What The Pregnancy Books Won’t Tell You

I’m an academic and a learner by nature. I enjoy reading and doing research. It helps my anxiety when I feel like I have done my due diligence and am well-versed on a topic or problem that pertains to what’s going on in my life. 

Naturally, when I found out that we were expecting, I did what most scholars do–I hit the books. I’ve read and researched several different birthing methods and parenting styles from hypnobirthing to Montessori. I’ve read about breastfeeding, baby-led weaning, and all that’s inbetween. However, over the course of my pregnancy for the last six months, the most valuable information I’ve learned has been that which is not found in books. It is the information that one merely learns through experience, and I’d like to share what I’ve come to love and embrace about pregnancy. 

1. The first 8 weeks are so hard. 

I was beyond excited when I saw that faint line on the pregnancy test, but that excitement was quickly replaced by mass amounts of anxiety. I suddenly had a million questions. I didn’t know the first thing about being pregnant, and I didn’t really know where to start other than calling my OBGYN. I was so shocked and disappointed when I found out that after a blood test to confirm the pregnancy, I had to wait another six to eight weeks before I would have my first appointment and ultrasound. In my mind, so much could go wrong in those weeks, and I just wanted more reassurance that everything was going ok. It is so hard to not go down the rabbit hole of Google and to get caught up in forums about molar pregnancies, chemical pregnancies, and miscarriages. It’s also tough because you are likely hesitant to tell a bunch of people about the pregnancy, so you are sort of just waiting, alone, in this limbo. If you are newly pregnant and struggling with this early stage, know that you’re not alone, and have faith that everything will be okay! 

2. It’s important to ask for help.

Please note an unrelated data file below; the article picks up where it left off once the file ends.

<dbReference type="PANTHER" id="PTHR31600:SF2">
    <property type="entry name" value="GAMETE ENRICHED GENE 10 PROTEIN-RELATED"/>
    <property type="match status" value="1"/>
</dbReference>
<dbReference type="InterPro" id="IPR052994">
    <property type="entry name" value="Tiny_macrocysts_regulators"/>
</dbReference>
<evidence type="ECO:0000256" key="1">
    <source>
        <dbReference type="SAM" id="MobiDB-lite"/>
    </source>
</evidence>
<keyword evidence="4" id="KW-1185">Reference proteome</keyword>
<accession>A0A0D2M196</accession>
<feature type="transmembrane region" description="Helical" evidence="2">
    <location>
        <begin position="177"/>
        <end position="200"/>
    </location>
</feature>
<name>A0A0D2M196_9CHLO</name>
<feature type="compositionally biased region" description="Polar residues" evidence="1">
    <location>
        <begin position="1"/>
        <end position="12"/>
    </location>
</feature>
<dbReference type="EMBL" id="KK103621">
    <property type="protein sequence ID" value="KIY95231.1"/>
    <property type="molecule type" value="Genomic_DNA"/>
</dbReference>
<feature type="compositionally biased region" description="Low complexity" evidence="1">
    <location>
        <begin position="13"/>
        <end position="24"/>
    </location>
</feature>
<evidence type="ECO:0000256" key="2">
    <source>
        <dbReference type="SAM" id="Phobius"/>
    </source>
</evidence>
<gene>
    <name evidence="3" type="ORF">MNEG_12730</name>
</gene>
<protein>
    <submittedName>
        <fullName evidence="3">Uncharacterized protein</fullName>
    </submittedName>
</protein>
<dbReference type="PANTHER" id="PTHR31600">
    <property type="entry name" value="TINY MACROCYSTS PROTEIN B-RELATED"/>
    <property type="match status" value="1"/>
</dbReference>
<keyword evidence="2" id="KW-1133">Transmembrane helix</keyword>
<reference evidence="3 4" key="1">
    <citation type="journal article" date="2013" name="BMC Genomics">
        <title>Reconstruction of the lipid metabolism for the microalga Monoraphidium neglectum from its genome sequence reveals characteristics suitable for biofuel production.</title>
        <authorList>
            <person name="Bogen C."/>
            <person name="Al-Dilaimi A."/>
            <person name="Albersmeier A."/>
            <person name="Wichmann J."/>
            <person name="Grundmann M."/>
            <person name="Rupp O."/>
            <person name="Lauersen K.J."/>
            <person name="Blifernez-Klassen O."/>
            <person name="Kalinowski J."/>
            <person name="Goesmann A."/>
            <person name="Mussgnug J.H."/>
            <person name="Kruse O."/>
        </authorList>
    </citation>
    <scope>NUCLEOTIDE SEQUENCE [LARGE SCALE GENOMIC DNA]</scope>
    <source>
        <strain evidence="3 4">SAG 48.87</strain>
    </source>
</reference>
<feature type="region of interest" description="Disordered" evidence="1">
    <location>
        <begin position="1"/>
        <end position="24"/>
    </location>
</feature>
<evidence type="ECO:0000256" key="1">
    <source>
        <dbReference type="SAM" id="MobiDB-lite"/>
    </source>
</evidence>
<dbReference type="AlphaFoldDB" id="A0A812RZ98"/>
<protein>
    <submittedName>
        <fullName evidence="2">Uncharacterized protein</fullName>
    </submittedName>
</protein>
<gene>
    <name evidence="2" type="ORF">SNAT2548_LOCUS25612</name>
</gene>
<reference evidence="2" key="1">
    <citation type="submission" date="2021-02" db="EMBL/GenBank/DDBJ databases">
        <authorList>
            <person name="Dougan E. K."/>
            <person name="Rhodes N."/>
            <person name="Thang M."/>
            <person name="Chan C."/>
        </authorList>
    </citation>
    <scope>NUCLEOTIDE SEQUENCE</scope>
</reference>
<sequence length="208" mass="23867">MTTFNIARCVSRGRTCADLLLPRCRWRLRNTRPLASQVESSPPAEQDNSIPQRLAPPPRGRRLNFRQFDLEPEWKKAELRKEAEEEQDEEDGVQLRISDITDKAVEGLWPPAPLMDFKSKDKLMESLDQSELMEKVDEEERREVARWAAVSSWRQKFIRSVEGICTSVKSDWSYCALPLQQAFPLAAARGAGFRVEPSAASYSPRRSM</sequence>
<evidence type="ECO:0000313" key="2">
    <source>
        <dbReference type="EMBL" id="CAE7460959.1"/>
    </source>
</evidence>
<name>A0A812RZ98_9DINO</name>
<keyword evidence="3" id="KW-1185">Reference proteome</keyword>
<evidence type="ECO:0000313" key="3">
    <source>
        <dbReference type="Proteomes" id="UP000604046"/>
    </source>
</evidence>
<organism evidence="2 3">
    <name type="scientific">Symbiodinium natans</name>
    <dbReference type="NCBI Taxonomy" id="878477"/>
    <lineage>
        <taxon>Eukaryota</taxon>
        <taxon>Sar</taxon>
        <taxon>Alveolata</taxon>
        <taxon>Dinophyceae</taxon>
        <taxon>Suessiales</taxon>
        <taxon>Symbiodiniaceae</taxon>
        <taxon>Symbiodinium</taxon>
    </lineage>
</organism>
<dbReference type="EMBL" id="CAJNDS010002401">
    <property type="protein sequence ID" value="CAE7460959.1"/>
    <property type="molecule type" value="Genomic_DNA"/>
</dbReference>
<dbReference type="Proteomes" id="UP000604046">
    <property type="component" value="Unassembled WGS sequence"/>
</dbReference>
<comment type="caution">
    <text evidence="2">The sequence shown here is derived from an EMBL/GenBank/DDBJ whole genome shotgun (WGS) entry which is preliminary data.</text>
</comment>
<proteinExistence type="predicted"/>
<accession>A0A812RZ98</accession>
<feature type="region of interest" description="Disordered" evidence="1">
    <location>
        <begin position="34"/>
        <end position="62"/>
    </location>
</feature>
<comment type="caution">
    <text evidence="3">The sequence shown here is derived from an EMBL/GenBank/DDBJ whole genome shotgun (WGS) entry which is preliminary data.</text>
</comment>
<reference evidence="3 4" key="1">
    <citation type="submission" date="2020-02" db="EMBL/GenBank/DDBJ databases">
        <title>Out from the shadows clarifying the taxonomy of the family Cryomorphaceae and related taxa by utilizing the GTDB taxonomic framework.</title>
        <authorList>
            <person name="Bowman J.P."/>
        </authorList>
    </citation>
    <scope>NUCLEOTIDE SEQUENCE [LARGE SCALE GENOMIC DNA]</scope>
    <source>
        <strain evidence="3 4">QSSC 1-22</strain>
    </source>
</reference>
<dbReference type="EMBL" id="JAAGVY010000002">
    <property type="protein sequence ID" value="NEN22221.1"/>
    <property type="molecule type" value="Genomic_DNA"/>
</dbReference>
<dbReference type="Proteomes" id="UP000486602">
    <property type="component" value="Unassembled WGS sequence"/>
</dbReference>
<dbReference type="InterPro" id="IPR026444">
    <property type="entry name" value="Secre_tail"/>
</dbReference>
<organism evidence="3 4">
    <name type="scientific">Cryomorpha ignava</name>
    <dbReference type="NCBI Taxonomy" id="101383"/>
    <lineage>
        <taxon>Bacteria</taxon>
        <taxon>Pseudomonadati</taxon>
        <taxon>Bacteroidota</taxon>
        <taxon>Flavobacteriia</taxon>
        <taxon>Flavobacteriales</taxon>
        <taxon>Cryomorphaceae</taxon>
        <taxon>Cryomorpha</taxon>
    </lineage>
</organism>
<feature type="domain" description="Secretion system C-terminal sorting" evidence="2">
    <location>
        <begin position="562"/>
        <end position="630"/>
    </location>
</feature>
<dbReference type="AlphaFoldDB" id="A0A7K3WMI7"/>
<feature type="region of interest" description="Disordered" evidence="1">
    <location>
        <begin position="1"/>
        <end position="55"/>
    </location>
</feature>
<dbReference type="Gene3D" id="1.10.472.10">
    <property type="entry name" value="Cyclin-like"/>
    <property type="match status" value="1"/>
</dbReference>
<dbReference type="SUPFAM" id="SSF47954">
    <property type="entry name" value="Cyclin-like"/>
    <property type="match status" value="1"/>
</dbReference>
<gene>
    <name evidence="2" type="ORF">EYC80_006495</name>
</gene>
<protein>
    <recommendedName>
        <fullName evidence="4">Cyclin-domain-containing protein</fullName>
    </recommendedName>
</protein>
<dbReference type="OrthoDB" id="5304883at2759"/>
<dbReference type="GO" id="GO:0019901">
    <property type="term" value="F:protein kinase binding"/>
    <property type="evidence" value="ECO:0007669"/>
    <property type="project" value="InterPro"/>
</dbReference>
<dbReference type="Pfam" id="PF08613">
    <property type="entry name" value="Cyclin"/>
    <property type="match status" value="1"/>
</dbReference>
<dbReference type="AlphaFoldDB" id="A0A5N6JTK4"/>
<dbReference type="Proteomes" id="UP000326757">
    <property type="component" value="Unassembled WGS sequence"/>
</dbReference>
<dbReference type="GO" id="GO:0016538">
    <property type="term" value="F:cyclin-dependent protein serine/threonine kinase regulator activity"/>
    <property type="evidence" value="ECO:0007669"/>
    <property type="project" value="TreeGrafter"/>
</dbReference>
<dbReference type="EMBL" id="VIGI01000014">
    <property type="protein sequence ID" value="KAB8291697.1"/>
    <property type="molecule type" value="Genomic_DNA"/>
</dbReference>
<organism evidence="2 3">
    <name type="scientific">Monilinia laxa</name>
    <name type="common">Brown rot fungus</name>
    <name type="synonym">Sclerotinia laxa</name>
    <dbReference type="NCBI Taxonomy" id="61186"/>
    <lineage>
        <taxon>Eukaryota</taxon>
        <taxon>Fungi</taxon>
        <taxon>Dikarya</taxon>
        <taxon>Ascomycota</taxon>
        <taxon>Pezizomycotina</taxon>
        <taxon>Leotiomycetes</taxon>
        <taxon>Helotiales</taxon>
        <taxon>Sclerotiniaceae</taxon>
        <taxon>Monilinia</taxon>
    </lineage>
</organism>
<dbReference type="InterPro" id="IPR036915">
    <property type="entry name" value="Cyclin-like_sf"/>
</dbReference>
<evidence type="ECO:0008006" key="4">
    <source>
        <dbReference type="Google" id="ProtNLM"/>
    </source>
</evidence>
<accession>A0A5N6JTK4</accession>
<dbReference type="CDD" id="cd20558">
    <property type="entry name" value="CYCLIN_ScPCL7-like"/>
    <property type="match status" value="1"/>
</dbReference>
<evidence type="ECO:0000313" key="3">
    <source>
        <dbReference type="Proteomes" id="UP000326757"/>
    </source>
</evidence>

I’m still working on this one. Whether you have no morning sickness or are diagnosed with hyperemesis gravidarum, at some point during pregnancy you are going to need help. You will not be able to do everything on your own. Get used to leaning on others and letting them help you. Perhaps you need someone to watch your kids for an hour or two so you can take a much needed nap, or maybe you need people to help more around the house with cooking and cleaning. Sometimes you just feel like crap and can’t stop crying because of hormones and you just want someone to give you a hug. Whatever you need, it’s more than okay to ask for it. 

3. Every pregnancy is unique.

Just like motherhood, pregnancy is not a contest. It doesn’t matter who gains less or more weight, who glows, or who looks and feels like a zombie. Growing a human is no easy feat and every woman’s body handles it differently. Even the same woman will have a different experience going from one pregnancy to the next. Know that whatever your pregnancy journey is, that it is your journey. Do your best to embrace it and all its wildness. 

4. How you feel about pregnancy is no indication of the kind of mother you will be.

This one is HUGE. You do not have to love being pregnant in order to be a good mom. Let me say that again for the people in the back. YOU DO NOT HAVE TO ENJOY PREGNANCY. Honestly, I absolutely hated being pregnant the first trimester, and there were definitely more than a few times when I told my husband that I felt like getting pregnant was a mistake and that I am never doing it again as I was throwing up for the millionth time. Did I mean it? Not necessarily. Did I truly feel like it in the moment? You betcha!